More utilities across the United States are adopting programs to promote grid-interactive efficient buildings (GEBs), which will be critical to the grid of the future. Some programs focus on energy savings and others on demand flexibility, but none of those surveyed reap the benefits of fully integrating both, according to ACEEE research released today.
These buildings, also called “smart buildings,” are increasingly important. They can help utilities adapt to rapid changes in the grid, including the adoption of technologies like electric vehicles and heat pumps, as well as new policy directions like beneficial electrification. They deliver substantial energy and emission reductions by using highly efficient materials and equipment. They can also act as resources to the grid, by using less overall energy than a normal building and strategically shifting or reducing energy consumption during peak times.
Utilities and program administrators would benefit greatly from creating programs that accurately value both energy efficiency and grid flexibility benefits. Instead, these programs remain segregated with separate goals and objectives.
Utilities are expanding programs to make buildings efficient and grid interactive. The plot below shows a range of program types. The lower end of the scale (representing less complexity and integration) includes programs like automated demand response (ADR) that send a signal to equipment in a building to reduce its load. These programs, such as Duke Energy’s EnergyWise program and Austin Energy’s Load Co-op pilot, do a great job of providing grid benefits, but do not include energy efficiency.
Moving up the scale, other ADR programs also promote energy efficiency by offering additional incentives for efficiency measures, such as PG&E’s ADR program and Dominion’s Smart Thermostat program.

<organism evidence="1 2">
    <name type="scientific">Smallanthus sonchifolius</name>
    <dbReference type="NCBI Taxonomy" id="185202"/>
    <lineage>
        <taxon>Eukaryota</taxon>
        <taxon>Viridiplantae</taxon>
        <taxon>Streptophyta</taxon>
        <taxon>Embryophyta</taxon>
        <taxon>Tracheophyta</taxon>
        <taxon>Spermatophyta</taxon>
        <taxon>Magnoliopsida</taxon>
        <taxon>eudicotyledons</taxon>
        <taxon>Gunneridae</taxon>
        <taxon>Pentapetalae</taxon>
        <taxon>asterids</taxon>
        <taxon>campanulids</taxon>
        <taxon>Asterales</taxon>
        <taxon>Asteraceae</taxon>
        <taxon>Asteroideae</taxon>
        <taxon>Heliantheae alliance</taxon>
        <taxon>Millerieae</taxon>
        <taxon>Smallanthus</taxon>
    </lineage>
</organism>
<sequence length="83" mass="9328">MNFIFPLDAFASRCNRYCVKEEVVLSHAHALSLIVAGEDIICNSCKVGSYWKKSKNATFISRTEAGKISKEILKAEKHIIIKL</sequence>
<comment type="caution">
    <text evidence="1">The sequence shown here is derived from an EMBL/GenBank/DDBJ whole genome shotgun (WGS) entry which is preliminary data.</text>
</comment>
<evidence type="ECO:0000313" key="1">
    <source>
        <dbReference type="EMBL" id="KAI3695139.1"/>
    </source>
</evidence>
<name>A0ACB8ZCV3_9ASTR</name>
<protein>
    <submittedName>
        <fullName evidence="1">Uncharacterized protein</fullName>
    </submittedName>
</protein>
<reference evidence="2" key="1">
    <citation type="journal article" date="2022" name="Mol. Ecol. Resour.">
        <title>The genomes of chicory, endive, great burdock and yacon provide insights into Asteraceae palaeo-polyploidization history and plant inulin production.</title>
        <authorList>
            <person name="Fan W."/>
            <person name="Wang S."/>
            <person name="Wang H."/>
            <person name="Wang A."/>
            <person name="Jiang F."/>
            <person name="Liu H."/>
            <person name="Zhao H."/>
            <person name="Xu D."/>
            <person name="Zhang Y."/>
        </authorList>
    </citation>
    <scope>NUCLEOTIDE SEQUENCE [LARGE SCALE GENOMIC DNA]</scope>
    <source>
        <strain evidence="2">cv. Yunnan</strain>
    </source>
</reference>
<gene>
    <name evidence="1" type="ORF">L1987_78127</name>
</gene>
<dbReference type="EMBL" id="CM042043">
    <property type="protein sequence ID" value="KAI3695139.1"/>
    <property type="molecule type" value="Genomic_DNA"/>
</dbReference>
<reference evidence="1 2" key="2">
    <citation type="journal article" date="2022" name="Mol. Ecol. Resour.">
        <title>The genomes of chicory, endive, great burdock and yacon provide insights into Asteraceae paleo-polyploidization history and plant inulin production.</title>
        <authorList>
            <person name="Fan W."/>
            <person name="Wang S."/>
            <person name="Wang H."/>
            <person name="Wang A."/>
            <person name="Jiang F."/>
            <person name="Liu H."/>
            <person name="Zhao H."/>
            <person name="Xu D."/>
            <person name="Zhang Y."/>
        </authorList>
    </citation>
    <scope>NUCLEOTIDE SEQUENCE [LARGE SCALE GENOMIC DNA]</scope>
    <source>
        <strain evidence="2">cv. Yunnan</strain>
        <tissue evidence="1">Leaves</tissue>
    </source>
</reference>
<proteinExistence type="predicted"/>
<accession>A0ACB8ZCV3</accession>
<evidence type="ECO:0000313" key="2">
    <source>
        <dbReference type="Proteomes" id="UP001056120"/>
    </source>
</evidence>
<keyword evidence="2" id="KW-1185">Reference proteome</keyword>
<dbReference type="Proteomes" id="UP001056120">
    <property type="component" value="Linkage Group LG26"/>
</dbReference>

Other program types use different methods to integrate energy efficiency and grid benefits; however, none are fully integrated in what we consider a “GEB program,” at the upper end of the scale.
One of the biggest barriers to these fully integrated programs is determining the fair, accurate value of energy efficiency and grid benefits. As an example, efficiency programs typically incentivize products and technologies that reduce overall energy consumption, while demand response programs may prefer technologies that have greater capacity to store or shift the load when needed, though they might use more energy.
Other barriers include a lack of interoperability standards for commercial building energy management and information systems to communicate with the grid, “siloed” organizational structures that don’t promote coordination between energy efficiency and grid flexibility departments, and lack of policy support for grid-interactive efficient buildings.
To address these barriers, we recommend utilities and program administrators work toward full-fledged GEB programs. They can lay a foundation now by:
Although utility programs do not currently promote grid services and energy efficiency equally, there are reasons to be optimistic. California has developed policies to help promote grid-interactive efficient buildings. New York University is currently researching interoperability for energy management and information systems. New Buildings Institute (NBI) is collaborating with utilities to develop a framework to value grid services. Utilities, including Southern Company and Sacramento Municipal Utility District (SMUD), are conducting pilots (mostly residential, for now) that aggregate different demand energy resources to help improve demand flexibility.
We will need all these initiatives and more to help us reduce energy consumption and carbon emissions, as well as adapt to the rapidly changing grid.